The data were analyzed using the SPSS statistical package (Windows, version 12.0). The diurnal rhythm of body mass and body temperature between winter and summer in Hwameis were analyzed using repeated measures ANOVA (RM ANOVA). The difference in the diurnal rhythm of metabolic thermogenesis between winter and summer in Hwameis were analyzed using repeated measures ANCOVA (RM ANCOVA) with body mass as the covariate. Where appropriate, multiple post-hoc comparisons were made using least significant differences (LSD). The differences in body mass and body temperature between winter and summer groups or day and night groups were analyzed by two-way ANOVA. The differences in metabolic rates between winter and summer groups or day and night groups were analyzed by two-way ANCONA with body mass again as the covariate. Two sample t-tests were used for comparisons if significant effects were detected. All results were expressed as means ± SEM and p < 0.05 was taken to be statistically significant.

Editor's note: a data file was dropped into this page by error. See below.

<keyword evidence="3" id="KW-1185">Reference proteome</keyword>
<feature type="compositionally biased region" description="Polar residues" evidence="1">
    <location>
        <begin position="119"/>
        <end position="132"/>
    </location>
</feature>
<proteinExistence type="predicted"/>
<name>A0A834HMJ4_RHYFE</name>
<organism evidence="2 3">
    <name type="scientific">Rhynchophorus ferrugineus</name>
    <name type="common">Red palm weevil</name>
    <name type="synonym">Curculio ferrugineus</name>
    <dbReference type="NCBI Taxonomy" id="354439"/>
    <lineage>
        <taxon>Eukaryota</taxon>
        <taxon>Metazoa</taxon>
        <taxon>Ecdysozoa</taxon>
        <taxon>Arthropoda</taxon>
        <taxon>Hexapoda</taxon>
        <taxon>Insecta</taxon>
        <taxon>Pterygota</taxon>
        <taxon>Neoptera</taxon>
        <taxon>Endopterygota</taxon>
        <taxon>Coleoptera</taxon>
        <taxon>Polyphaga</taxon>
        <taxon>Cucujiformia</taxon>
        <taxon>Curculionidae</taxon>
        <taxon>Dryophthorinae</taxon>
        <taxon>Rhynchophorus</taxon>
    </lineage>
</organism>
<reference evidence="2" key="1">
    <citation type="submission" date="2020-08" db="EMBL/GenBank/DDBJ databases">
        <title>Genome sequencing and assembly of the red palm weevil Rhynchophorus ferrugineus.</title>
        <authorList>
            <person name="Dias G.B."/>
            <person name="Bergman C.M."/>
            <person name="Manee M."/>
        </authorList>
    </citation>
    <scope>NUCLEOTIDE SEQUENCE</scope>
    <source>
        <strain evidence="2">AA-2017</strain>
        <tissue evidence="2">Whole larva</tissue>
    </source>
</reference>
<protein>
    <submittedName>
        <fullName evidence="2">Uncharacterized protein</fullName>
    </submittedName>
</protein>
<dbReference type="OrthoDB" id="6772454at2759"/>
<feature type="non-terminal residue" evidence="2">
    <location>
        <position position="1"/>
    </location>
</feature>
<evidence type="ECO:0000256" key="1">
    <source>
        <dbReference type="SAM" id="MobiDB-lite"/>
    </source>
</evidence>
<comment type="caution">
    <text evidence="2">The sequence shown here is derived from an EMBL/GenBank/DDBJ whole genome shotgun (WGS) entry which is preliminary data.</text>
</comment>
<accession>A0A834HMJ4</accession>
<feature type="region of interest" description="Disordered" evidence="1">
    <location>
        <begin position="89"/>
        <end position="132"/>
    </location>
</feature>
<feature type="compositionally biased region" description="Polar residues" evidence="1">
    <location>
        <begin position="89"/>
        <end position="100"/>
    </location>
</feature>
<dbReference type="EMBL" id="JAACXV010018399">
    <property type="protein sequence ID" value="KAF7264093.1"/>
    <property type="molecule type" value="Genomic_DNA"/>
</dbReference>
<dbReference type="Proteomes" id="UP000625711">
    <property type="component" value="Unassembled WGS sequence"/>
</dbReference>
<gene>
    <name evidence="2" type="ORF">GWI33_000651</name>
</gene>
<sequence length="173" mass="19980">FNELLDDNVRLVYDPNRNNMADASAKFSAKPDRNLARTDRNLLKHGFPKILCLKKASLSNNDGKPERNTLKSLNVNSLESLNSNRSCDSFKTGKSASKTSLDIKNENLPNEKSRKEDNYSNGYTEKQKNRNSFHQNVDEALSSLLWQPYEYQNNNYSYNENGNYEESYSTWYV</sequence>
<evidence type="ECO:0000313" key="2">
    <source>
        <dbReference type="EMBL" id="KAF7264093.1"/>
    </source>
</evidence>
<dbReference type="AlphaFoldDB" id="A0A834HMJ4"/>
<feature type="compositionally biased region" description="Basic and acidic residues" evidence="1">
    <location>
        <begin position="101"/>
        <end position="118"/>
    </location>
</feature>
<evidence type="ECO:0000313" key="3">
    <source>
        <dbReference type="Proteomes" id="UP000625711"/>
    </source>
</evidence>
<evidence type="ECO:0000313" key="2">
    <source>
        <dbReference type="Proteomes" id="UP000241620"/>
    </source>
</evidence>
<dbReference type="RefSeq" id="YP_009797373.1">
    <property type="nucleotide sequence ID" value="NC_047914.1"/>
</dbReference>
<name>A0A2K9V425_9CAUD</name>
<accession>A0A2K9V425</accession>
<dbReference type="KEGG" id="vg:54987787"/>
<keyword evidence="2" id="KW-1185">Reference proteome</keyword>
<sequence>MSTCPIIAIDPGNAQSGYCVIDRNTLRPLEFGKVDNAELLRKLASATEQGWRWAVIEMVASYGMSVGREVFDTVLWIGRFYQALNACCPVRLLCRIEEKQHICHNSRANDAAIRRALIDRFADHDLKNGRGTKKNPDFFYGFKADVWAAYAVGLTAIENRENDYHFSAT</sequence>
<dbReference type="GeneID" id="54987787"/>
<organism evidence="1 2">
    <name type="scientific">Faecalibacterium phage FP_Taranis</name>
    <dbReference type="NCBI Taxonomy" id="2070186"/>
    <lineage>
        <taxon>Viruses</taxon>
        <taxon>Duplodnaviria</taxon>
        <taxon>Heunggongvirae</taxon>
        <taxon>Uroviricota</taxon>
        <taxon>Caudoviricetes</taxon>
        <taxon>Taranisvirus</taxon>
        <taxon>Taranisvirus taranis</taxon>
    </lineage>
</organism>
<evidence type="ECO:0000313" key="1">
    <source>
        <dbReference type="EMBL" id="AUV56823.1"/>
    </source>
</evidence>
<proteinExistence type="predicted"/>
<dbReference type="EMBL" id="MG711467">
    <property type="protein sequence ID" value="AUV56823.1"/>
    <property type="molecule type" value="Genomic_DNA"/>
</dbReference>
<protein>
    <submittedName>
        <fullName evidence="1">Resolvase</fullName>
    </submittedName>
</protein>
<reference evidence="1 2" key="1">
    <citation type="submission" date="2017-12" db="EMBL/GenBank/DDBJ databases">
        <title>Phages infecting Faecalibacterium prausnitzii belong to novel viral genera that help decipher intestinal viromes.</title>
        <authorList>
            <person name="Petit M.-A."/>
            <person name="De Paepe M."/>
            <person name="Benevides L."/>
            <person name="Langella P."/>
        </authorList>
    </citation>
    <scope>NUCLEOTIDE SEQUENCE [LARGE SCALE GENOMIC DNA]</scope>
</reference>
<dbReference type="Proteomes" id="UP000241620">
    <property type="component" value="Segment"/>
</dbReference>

Results

Body mass

For the Hwameis captured in winter and summer, there were significant differences of diurnal rhythms in body masses (RM ANOVA, winter, F 23,192 = 5.872, p < 0.001; summer, F 23,144 = 3.090, p < 0.001, Figure 1). Analysis of body mass revealed significant differences due to season and time of day (two-way ANOVA F 3,380 = 101.424, p < 0.001). Mean body masses of Hwameis for each season and time of day were: winter daytime, 59.9 ± 0.3 g (n = 108); winter nighttime, 57.6 ± 0.2 g (n = 108); summer daytime, 55.5 ± 0.2 g (n = 84); summer nighttime, 54.5 ± 0.3 g (n = 84) (Figure 2). The differences of body mass between daytime and nighttime birds in winter and summer was significant (post-hoc, p < 0.001).
Figure 1

Body mass as a function of time of Hwameis in winter ( n= 9) and summer ( n= 7). Results are expressed as means ± SEM. The light–dark cycle is indicated by the black bar lying horizontally on the graph.

Figure 2

Mean body mass of Hwameis in daily and seasonal variation. Results are expressed as means ± SEM. The differences in body mass were analyzed by two-way ANOVA. Body mass varied significantly with diurnal rhythm (D) and seasonal variation (S). Three asterisks indicate p < 0.001.